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OpinionEditorial

No piecemeal renovation of Penn Station

An opportunity for the MTA and Amtrak to work together, bring in private partners and find innovative solutions to transform Penn into the modern transportation hub it must become.

Pedestrians walk near Penn Station in Manhattan.

Pedestrians walk near Penn Station in Manhattan. Photo Credit: Getty Images / John Moore

Well, at least everyone agrees that Penn Station needs a makeover.

That’s perhaps the only good thing to have come from the recent bizarre back-and-forth between New York State officials and Amtrak over the future of the station, the busiest rail hub in North America.

Officials with the MTA and Empire State Development criticized Amtrak in May for getting ready to redevelop its section of Penn Station “unilaterally” — without input from its fellow Penn Station occupants, including New Jersey Transit and the Long Island Rail Road. In its response, Amtrak said it would work with its partners, but is “advancing improvements” only its portion of Penn.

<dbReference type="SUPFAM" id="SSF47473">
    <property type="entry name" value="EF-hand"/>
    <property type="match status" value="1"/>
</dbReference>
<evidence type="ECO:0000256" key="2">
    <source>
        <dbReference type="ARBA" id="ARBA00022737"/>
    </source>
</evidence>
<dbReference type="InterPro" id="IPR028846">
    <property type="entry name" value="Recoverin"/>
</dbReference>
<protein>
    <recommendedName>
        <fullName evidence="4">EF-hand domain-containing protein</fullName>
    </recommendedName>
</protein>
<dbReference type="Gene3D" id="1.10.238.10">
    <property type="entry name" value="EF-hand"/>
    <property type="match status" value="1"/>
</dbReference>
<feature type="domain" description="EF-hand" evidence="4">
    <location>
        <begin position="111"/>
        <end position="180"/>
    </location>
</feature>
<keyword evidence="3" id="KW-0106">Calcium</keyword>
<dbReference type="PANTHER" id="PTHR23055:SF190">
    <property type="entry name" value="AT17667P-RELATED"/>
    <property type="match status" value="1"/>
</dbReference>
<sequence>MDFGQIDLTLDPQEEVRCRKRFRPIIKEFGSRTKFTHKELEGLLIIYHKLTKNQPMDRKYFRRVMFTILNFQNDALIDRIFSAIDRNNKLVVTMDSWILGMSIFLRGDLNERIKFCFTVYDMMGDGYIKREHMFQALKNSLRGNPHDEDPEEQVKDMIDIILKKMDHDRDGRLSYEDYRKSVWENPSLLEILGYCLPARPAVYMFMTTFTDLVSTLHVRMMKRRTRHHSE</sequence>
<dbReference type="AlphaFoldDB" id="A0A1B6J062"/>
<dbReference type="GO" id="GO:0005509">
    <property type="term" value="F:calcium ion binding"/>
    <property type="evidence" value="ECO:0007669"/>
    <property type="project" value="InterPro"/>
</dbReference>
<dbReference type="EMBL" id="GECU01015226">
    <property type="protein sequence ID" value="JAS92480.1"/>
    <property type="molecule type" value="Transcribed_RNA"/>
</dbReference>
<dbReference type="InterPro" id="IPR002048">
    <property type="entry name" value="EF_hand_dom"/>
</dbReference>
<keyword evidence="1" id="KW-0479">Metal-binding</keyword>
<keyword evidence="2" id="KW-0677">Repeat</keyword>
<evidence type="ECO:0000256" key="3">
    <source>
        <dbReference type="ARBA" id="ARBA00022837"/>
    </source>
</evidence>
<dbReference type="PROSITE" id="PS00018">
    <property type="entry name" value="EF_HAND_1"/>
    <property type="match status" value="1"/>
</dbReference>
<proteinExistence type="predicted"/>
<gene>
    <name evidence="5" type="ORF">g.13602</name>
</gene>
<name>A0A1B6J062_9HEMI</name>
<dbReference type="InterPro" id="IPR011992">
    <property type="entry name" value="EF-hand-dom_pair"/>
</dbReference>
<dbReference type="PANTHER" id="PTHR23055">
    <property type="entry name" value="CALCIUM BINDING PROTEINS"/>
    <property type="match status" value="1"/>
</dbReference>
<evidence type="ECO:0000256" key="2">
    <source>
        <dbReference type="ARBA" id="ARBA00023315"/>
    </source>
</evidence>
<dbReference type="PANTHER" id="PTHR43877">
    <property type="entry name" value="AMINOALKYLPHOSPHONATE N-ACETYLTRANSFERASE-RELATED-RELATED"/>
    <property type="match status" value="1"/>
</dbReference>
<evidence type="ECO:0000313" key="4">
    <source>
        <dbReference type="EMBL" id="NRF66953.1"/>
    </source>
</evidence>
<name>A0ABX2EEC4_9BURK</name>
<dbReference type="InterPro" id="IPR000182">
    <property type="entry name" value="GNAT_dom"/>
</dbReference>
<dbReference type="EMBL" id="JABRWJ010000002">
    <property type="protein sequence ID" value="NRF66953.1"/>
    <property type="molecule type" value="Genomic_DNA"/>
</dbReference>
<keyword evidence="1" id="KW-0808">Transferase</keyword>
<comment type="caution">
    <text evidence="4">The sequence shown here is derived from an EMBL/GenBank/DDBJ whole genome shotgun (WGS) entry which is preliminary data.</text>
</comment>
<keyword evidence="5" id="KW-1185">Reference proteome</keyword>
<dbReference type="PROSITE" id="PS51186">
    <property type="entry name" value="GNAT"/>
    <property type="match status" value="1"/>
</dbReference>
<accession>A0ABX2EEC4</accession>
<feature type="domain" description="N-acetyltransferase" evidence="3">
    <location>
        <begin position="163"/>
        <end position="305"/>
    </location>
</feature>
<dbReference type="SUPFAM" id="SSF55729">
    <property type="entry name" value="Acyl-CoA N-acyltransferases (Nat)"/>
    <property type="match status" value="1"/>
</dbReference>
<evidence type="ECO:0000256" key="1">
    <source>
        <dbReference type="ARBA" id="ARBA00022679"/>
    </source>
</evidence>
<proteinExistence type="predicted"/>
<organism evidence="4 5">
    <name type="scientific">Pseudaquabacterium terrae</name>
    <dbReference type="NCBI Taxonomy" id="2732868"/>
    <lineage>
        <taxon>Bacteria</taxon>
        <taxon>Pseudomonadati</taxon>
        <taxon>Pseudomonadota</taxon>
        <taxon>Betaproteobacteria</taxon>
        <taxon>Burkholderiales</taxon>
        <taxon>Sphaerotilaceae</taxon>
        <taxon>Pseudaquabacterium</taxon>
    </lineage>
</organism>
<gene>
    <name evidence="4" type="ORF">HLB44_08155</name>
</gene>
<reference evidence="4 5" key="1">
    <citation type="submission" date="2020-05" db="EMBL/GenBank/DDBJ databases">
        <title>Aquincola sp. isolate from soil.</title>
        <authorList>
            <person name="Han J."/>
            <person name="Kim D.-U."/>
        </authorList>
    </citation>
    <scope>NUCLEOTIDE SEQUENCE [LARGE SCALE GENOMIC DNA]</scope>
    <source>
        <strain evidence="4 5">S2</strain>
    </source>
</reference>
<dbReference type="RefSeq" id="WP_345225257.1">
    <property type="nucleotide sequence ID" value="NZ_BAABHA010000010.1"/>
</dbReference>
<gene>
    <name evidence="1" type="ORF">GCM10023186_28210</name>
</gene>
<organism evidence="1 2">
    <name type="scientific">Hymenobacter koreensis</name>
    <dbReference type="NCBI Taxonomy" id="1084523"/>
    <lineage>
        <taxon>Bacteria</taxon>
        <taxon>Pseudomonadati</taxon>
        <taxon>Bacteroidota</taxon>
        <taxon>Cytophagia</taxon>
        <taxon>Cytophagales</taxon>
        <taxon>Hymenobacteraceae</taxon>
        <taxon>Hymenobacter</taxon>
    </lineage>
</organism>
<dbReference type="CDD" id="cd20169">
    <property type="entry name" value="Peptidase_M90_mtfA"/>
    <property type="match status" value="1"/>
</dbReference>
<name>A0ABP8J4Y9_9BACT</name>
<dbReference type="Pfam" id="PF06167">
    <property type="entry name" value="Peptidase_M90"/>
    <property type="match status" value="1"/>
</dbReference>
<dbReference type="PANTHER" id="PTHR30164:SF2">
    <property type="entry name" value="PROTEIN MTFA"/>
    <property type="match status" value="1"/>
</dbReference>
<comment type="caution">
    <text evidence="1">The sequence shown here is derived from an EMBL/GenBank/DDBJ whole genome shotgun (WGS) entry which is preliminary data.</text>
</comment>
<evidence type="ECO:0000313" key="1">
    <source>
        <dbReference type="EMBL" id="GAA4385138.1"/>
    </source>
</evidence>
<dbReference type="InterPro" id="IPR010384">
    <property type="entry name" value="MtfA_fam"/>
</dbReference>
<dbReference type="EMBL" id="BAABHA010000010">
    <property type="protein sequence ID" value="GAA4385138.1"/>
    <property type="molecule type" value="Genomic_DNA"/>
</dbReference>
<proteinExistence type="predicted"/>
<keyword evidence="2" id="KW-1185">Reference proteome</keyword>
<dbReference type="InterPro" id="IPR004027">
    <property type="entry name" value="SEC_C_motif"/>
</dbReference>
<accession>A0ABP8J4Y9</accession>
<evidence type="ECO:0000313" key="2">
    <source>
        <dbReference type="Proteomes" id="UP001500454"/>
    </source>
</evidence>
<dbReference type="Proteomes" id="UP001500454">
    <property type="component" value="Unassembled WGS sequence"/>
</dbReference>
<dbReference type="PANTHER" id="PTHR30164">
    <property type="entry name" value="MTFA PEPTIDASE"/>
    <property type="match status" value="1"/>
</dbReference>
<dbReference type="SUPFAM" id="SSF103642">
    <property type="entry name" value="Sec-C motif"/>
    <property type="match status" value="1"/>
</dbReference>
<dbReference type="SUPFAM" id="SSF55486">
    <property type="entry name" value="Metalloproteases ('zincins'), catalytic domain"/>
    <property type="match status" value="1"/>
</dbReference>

But that’s not helpful to anyone, except, perhaps, Amtrak, which owns Penn Station and desperately needs the money that would come from leasing out its space to a private developer as the national railroad plans to move its operations across the street to the new Moynihan Train Hall when it’s completed in 2020.

Here’s the problem: A move by Amtrak to remake its own space would unravel any attempts at a comprehensive, coordinated redevelopment plan for all of Penn. And major change, not just new retail stores, is what the 600,000 people who use the station each day need.

Penn is dark and decrepit, and it poses a significant safety hazard every time there’s overcrowding or a security risk. It is embarrassing as a gateway to the city.

Over and over, we’ve heard talk and seen renderings of a massive Penn Station overhaul, with changes to exits and entrances, upgrades to shops, lighting, connections between transit halls — and even possibly significant changes to Madison Square Garden and the theater that sit above the station.

Now that construction on the Moynihan piece of the puzzle — located in the old Farley Post Office — is underway, the focus can turn to Penn. This should represent an opportunity for the MTA and Amtrak to work together, bring in private partners and find innovative solutions to transform Penn into the modern transportation hub it must become.

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